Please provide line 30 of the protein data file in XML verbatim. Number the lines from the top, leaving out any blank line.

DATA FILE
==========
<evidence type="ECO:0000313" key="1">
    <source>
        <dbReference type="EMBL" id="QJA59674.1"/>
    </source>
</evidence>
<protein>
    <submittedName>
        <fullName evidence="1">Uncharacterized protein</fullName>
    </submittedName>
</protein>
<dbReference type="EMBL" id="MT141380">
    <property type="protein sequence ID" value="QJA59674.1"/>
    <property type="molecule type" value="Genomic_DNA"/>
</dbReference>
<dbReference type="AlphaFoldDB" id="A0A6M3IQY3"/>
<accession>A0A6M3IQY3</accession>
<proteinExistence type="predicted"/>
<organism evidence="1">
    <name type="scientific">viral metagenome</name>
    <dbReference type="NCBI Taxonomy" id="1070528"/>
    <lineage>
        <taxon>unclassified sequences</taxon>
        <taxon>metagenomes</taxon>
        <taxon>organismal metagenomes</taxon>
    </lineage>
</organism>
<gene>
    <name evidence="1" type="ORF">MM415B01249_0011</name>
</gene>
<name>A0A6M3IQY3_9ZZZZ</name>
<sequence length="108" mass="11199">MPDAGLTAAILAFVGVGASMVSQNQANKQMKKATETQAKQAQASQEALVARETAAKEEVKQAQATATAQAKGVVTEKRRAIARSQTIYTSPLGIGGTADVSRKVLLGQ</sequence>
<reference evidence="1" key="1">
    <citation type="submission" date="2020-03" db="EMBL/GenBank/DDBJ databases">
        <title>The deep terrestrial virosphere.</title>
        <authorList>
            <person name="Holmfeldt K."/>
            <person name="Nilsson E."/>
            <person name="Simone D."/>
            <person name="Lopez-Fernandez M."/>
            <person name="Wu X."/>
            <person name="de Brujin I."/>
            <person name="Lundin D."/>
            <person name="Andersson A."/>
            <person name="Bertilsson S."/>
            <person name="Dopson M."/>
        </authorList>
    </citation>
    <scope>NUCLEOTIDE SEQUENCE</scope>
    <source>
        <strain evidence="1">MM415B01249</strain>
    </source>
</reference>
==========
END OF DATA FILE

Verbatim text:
<name>A0A6M3IQY3_9ZZZZ</name>